Mr. Media is recorded live before a studio audience of recently bathed, well-dressed comic book fans who… aw, who am I kidding? The only thing true in this script is that Mr. Media is recorded more or less live in the NEW new media capital of the world and home of the best team in baseball… St. Petersburg, Florida!
There’s nothing odd about legendary underground comix artist and publisher Denis Kitchen.
Everything I’ve ever learned about the man—both before we met and became friends in 2002 or since—has always been compelling.
This is a rare creative animal who has thrived in roles both creative and corporate, even if he met the latter challenge kicking and screaming all the way home each day.
Kitchen—and his company, Kitchen Sink Press—were present at the birth of the underground comix movement in the 1960s and ‘70s. He is responsibly for boosting the careers of talents as extremely different as Robert Crumb and Will Eisner—and everyone in-between.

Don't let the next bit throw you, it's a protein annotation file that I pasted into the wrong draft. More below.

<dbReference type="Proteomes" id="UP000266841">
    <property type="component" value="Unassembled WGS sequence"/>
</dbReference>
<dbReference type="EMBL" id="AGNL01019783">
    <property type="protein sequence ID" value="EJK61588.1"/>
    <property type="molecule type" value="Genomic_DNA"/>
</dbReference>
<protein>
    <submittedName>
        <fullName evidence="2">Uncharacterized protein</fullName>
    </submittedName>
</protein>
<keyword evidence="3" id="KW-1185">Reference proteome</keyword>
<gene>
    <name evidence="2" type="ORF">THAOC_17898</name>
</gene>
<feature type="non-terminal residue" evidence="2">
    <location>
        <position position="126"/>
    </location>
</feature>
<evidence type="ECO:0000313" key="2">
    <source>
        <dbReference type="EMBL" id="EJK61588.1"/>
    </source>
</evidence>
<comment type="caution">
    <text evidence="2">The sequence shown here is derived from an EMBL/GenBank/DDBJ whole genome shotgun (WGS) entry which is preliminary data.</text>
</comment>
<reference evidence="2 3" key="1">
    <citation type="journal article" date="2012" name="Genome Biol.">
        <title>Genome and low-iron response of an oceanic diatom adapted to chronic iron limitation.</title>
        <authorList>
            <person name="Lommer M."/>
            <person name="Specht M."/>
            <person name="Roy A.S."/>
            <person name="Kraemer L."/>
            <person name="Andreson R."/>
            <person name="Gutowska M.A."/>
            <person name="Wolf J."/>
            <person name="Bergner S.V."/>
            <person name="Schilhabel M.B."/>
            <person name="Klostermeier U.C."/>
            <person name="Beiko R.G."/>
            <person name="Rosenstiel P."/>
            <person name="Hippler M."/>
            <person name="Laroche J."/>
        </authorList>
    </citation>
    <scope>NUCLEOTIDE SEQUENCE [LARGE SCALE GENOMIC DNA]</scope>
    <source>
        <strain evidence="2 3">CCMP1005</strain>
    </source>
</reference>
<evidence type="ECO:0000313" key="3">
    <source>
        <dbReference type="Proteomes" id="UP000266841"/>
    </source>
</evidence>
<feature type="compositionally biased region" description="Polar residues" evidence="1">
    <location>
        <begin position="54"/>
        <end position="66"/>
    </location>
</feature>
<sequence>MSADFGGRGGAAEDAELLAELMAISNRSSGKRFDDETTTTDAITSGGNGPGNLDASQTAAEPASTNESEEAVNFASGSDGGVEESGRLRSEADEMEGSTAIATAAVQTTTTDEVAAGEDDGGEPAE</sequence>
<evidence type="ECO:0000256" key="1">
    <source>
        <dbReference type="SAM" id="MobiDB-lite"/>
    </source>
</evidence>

DENIS KITCHEN podcast excerpt: “I was a card-carrying hippie back in the day. The psychedelic experience, for me, was good. I wouldn’t recommend it for everyone. It’s one way of generating ideas. More significantly it’s a way of generating insights, either internally or about the universe. These are all aids. Where we get ideas from is very mysterious. So my feeling is, anything that helps the creative process–not a bad thing.”
Over the last year, Kitchen has been more productive than he has been in decades, co-authoring a retrospective of Harvey Kurtzman, the first editor of Mad magazine, called The Art of Harvey Kurtzman: The Mad Genius of Comics, with Paul Buhle; a history of underground comix called Underground Classics: The Transformation of Comics into Comix, with James Danky; and producing a look back at his own career, The Oddly Compelling Art of Denis Kitchen, with text by Charles Brownstein.
And just yesterday, I saw a press release for an even newer collection of his work, Denis Kitchen’s Chipboard Sketchbook.